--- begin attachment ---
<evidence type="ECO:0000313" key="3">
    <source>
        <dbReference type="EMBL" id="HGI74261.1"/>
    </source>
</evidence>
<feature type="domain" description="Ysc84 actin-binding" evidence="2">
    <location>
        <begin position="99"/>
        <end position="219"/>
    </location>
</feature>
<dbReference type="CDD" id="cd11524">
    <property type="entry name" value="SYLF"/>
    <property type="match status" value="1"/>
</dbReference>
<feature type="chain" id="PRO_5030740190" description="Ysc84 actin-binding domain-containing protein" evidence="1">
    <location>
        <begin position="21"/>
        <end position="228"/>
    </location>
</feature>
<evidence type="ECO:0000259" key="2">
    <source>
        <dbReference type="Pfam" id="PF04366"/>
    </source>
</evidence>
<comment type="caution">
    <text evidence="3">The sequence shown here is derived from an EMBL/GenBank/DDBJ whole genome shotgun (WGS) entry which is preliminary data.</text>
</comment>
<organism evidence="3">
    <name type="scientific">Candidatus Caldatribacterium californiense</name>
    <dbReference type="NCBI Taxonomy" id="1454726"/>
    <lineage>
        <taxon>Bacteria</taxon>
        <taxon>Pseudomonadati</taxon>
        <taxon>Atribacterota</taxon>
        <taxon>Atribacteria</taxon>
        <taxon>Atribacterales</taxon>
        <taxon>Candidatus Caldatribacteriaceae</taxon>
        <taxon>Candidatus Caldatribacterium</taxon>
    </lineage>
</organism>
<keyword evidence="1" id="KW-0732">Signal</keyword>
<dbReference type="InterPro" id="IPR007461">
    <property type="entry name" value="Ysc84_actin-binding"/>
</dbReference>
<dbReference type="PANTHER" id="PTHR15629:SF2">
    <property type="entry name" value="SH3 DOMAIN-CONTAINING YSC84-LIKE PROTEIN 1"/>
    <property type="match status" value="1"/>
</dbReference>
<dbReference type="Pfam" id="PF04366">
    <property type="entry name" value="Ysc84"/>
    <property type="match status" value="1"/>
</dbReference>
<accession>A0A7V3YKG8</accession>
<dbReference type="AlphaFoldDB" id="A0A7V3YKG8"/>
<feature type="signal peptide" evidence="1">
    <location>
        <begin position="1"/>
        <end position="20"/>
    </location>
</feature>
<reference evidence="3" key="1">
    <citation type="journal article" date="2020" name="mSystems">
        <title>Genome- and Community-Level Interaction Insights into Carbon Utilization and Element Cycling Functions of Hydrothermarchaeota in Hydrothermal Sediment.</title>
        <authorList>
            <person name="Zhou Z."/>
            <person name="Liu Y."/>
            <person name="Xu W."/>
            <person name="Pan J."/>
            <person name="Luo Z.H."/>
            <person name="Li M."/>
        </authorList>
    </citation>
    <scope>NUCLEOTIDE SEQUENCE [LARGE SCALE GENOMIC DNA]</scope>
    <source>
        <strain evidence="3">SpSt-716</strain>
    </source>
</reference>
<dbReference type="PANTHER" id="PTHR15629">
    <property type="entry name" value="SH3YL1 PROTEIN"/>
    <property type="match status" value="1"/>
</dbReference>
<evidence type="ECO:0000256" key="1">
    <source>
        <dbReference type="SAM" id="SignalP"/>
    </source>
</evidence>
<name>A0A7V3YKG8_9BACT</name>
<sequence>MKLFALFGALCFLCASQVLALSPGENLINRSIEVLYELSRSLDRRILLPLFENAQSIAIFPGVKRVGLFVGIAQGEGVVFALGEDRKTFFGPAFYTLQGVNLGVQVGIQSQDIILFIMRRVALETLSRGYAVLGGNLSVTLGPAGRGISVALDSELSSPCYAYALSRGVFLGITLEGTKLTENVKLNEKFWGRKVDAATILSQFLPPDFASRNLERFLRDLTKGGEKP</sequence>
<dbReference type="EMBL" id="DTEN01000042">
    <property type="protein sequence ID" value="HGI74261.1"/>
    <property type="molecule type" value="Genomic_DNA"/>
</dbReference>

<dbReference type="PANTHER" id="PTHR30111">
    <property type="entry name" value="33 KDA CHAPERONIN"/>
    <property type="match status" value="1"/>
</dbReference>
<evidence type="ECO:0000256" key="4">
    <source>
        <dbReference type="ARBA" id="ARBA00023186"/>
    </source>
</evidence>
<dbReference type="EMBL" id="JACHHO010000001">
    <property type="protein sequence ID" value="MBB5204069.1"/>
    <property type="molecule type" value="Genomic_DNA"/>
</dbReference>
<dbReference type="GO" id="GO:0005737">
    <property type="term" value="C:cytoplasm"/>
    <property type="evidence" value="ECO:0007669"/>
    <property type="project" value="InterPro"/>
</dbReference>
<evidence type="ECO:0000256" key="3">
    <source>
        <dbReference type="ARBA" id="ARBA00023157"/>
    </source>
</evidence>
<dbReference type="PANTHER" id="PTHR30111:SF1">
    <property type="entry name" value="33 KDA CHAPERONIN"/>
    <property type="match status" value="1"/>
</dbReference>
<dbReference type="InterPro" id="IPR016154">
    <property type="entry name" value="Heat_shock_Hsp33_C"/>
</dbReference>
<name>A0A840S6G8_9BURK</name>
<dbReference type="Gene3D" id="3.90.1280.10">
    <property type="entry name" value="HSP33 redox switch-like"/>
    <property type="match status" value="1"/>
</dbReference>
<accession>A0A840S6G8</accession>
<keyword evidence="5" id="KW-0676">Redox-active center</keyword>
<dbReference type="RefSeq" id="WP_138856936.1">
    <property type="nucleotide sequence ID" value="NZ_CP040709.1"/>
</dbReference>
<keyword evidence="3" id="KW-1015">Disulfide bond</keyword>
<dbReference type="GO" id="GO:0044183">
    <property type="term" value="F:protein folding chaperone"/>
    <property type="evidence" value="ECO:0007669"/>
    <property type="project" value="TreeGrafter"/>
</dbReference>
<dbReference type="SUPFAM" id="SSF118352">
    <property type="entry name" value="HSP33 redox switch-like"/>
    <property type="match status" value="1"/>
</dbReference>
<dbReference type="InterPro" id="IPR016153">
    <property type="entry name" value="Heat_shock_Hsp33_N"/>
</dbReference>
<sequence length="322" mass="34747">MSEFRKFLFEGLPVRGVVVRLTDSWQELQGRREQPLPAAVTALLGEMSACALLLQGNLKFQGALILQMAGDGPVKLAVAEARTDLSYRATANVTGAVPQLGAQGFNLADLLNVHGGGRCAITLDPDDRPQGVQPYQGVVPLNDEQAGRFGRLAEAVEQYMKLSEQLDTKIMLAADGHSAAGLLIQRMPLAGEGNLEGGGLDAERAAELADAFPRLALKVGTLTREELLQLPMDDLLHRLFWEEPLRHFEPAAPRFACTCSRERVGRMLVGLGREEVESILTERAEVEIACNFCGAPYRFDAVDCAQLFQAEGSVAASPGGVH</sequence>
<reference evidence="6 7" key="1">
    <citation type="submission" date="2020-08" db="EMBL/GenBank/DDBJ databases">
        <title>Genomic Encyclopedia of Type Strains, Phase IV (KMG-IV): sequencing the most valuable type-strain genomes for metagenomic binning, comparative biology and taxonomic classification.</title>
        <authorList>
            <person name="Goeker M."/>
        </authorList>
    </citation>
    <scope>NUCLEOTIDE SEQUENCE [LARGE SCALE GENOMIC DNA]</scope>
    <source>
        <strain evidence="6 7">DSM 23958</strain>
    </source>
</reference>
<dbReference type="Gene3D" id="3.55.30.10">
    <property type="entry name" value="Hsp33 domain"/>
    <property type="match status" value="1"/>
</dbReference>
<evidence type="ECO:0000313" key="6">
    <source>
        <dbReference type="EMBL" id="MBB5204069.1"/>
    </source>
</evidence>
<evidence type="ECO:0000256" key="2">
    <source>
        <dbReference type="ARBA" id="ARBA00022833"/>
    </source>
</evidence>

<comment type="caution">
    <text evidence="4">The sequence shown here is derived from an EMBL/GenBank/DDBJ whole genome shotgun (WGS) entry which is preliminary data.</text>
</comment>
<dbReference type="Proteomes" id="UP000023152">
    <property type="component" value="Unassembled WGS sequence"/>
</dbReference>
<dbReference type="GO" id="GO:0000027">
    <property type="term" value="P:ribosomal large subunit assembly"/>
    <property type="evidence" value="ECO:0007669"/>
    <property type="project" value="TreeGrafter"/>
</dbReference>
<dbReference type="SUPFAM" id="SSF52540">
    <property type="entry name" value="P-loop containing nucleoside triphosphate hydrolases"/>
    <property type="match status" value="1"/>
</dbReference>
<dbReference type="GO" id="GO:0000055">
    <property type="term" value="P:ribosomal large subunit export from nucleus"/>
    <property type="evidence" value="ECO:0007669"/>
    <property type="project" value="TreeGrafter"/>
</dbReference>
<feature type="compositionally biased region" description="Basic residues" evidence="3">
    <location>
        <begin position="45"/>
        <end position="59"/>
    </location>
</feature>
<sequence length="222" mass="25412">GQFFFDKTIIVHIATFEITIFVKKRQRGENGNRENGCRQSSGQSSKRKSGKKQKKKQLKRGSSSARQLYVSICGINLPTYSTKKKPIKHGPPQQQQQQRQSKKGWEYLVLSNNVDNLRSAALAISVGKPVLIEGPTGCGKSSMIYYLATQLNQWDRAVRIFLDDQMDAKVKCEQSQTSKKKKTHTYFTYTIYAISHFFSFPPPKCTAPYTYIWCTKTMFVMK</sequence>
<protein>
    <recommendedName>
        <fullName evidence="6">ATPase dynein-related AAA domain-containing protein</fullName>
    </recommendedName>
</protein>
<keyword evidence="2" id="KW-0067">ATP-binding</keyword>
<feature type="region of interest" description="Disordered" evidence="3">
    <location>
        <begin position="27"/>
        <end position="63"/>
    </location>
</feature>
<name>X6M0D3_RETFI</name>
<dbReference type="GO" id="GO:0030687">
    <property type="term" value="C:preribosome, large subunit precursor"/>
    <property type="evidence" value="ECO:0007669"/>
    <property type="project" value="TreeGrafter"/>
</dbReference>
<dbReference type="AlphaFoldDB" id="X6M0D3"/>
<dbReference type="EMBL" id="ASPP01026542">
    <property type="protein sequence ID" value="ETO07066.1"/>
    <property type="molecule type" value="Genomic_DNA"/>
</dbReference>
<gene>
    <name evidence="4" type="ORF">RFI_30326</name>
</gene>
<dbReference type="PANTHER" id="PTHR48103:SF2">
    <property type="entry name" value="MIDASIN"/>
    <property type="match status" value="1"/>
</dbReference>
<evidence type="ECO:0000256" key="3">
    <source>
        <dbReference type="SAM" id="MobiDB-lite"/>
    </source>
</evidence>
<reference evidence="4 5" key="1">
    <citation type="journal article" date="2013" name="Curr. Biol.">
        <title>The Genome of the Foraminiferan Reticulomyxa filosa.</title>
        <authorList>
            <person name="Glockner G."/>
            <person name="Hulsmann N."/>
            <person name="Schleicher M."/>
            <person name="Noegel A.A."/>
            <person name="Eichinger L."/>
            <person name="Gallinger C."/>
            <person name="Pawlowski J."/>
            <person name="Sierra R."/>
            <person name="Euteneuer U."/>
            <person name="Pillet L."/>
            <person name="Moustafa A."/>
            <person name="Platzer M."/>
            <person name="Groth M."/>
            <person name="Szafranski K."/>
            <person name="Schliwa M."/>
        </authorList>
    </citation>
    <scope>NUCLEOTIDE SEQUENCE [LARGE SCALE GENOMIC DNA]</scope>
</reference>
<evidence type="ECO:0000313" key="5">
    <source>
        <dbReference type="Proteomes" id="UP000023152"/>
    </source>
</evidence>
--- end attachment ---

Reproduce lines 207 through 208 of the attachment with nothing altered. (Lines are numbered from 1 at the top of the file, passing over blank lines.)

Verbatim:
<keyword evidence="2" id="KW-0067">ATP-binding</keyword>
<feature type="region of interest" description="Disordered" evidence="3">